History is the study about the past and this plays an essential part in preparing us all for living and working in an ever changing and diverse world. History gives people a sense of belonging to something bigger, it gives us each an identity, and allows us to understand social, cultural, political, and economic relationships throughout the past and into present day.
At Lincoln Gardens Primary School, we aim to inspire children to be curious and encourage them to ask questions to help with their understanding of History throughout the different eras. We aim to provide children with a diverse curriculum allowing them to work both independently and collaboratively. We aim to provide opportunities for children to develop their critical thinking skills and allow them to discuss a variety of viewpoints about how society has changed over time and how this has helped shape our diverse, modern day society. During History, children will learn about famous historical figures and events who have made significant changes, explore what changes have occurred through time and will be encouraged to make links throughout from past to present day using a variety of resources to support them.
At Lincoln Gardens Primary School we recognise the importance of the History curriculum. We aim to ensure that all children are:
- encouraged to develop their skills of enquiry, investigation, analysis, evaluation and presentation.
- encouraged to develop research skills and opportunities to convey understanding and interpretations of the past in a variety of ways.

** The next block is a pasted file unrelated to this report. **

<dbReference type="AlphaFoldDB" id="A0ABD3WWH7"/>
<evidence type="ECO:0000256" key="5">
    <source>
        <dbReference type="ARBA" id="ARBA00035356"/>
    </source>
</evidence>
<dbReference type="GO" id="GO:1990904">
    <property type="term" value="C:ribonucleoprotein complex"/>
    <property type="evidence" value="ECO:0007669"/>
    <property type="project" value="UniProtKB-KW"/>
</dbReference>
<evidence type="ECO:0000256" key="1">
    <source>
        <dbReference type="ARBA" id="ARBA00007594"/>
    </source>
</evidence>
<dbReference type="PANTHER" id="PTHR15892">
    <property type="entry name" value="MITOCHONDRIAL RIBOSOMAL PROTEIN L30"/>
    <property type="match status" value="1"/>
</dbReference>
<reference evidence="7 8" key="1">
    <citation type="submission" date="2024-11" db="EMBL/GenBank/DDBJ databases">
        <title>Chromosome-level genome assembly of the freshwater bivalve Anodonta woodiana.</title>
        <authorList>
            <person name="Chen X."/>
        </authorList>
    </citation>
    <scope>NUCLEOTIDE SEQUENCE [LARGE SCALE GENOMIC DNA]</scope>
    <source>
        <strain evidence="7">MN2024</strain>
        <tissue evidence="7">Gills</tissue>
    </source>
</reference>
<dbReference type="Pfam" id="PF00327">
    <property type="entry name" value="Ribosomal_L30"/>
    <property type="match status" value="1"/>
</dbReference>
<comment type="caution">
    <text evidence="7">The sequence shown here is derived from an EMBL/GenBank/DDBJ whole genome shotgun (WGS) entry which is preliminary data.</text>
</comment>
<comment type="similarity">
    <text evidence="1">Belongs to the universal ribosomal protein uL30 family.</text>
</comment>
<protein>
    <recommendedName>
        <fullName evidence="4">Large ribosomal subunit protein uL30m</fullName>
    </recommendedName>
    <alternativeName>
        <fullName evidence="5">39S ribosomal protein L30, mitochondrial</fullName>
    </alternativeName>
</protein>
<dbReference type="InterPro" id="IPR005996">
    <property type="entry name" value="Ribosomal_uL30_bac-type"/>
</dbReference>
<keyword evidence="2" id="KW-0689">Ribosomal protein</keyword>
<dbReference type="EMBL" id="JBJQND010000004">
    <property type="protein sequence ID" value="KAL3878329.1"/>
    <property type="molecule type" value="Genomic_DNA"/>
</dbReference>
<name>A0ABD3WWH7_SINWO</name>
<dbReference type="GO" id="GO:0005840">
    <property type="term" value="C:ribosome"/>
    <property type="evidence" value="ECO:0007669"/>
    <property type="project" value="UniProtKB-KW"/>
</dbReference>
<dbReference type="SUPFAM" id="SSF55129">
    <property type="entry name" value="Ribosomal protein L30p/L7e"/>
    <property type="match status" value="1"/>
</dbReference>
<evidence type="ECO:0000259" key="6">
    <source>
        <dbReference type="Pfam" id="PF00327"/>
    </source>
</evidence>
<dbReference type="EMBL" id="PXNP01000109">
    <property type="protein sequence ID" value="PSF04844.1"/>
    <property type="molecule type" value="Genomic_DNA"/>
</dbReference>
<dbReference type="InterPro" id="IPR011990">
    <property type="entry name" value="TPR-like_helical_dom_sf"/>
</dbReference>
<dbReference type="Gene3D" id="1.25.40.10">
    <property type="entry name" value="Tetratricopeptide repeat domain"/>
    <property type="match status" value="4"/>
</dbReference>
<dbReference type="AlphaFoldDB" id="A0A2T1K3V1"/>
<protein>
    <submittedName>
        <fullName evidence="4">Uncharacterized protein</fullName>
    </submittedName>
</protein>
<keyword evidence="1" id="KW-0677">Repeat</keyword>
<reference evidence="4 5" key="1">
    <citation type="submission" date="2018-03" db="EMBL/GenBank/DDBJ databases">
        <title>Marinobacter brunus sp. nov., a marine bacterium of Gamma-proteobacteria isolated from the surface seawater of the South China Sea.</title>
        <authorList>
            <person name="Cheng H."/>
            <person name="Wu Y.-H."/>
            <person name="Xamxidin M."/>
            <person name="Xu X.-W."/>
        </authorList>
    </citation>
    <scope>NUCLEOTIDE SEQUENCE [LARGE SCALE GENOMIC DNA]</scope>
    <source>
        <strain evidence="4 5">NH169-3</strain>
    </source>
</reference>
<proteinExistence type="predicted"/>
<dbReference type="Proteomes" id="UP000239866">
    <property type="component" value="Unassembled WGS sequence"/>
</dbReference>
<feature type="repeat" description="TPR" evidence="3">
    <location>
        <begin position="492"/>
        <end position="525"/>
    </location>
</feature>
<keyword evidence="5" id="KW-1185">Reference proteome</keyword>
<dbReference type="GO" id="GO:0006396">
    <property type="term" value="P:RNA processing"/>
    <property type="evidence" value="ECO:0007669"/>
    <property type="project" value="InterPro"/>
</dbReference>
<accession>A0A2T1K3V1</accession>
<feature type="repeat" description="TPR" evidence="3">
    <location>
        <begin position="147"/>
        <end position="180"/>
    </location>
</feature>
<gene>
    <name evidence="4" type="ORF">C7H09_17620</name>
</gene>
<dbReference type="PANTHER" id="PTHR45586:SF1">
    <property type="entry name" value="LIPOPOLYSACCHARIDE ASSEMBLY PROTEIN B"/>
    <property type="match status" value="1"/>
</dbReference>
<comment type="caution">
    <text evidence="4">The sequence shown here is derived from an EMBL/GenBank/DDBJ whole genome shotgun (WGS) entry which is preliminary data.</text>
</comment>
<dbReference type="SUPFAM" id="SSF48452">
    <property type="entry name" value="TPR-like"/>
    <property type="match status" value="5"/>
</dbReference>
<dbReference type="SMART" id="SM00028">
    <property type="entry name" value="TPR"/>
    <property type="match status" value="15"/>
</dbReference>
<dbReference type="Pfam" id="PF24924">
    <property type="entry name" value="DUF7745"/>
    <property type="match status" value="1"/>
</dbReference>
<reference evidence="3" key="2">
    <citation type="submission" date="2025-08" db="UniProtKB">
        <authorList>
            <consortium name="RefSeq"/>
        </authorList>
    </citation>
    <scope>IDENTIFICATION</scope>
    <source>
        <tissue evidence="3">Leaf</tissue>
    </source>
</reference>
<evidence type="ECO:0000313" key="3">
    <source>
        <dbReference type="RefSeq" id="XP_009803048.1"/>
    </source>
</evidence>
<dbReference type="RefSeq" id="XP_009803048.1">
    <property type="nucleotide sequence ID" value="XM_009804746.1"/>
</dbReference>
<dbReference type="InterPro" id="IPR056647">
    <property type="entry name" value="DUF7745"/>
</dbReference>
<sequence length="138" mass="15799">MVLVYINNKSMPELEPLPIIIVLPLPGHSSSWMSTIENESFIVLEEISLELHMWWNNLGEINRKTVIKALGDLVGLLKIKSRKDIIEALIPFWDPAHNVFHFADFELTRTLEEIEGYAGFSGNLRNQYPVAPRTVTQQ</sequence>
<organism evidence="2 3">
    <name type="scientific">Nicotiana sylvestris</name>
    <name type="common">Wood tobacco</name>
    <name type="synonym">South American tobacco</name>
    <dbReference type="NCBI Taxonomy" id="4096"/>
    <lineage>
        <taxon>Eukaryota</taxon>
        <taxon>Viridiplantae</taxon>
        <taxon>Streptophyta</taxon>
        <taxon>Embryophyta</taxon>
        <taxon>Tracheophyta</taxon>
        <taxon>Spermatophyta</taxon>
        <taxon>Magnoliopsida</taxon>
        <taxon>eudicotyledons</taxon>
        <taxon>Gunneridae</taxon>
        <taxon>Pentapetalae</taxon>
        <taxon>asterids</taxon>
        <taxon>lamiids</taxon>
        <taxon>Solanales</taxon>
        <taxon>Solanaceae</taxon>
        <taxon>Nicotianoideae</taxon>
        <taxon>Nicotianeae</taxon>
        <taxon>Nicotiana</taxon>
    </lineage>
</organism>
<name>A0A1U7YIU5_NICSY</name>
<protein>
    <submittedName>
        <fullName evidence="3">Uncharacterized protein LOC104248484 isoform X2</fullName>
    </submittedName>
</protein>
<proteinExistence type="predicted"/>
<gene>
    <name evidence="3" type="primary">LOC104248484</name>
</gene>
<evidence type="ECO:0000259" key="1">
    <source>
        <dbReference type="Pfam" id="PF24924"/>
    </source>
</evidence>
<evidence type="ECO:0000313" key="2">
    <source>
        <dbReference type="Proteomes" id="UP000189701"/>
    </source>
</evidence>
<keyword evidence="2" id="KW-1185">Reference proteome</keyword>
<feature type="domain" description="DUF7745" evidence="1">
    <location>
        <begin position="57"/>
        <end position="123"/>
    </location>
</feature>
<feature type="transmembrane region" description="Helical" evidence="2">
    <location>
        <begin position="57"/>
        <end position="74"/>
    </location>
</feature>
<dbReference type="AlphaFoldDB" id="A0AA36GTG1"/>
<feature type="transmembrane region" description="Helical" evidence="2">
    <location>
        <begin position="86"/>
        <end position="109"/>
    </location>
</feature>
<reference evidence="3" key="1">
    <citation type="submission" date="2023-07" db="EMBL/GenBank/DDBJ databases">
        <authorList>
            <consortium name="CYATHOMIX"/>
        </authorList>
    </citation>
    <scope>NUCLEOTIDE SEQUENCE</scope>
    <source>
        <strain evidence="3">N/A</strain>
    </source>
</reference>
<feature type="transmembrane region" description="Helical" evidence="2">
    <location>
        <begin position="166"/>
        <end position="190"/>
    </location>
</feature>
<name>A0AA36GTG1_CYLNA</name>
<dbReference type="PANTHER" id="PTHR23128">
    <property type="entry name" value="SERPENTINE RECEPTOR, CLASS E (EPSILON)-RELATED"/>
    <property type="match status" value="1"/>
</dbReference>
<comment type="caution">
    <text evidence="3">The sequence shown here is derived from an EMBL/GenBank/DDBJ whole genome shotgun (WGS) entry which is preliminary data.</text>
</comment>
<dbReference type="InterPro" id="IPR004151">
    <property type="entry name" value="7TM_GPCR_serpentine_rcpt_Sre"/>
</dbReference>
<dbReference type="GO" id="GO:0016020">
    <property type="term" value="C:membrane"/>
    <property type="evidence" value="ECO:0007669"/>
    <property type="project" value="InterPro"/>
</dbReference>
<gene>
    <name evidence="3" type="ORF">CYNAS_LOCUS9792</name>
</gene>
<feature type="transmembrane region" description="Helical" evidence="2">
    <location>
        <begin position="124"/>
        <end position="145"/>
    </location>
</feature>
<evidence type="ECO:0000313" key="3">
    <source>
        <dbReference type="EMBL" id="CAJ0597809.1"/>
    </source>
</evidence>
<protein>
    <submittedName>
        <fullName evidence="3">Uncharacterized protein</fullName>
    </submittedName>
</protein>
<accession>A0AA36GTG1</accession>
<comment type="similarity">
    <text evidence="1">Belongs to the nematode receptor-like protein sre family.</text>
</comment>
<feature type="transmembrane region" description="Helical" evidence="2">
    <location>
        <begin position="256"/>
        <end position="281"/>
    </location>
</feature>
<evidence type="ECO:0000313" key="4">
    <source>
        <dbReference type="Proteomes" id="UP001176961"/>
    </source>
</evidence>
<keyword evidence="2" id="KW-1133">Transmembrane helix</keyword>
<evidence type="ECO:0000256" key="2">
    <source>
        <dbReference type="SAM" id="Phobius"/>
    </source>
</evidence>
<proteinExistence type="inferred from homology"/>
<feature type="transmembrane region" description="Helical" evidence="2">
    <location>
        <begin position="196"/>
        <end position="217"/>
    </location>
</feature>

- encouraged to develop a sense of chronology.
- provided with the knowledge and understanding of historical development in the wider world.
- supported in understanding why events took place, the causes and effects they have had on people and the world around us.
- encouraged to develop a sense of identity of their cultural heritage.
History in Key stage 1
Pupils should be taught about:
- changes within living memory. Where appropriate, these should be used to reveal aspects of change in national life
- events beyond living memory that are significant nationally or globally [for example, the Great Fire of London, the first aeroplane flight or events commemorated through festivals or anniversaries]
- the lives of significant individuals in the past who have contributed to national and international achievements. Some should be used to compare aspects of life in different periods [for example, Elizabeth I and Queen Victoria, Christopher Columbus and Neil Armstrong, William Caxton and Tim Berners-Lee, Pieter Bruegel the Elder and LS Lowry, Rosa Parks and Emily Davison, Mary Seacole and/or Florence Nightingale and Edith Cavell]
- significant historical events, people and places in their own locality.
History in Key stage 2
Pupils should be taught about:
- changes in Britain from the Stone Age to the Iron Age
- the Roman Empire and its impact on Britain
- Britain’s settlement by Anglo-Saxons and Scots
- the Viking and Anglo-Saxon struggle for the Kingdom of England to the time of Edward the Confessor
- a local history study
- a study of an aspect or theme in British history that extends pupils’ chronological knowledge beyond 1066
- the achievements of the earliest civilizations – an overview of where and when the first civilizations appeared and a depth study of one of the following: Ancient Sumer; The Indus Valley; Ancient Egypt; The Shang Dynasty of Ancient China Ancient Greece – a study of Greek life and achievements and their influence on the western world and a non-European society that provides contrasts with British history – one study chosen from: early Islamic civilization, including a study of Baghdad c. AD 900; Mayan civilization c. AD 900; Benin (West Africa) c. AD 900-1300.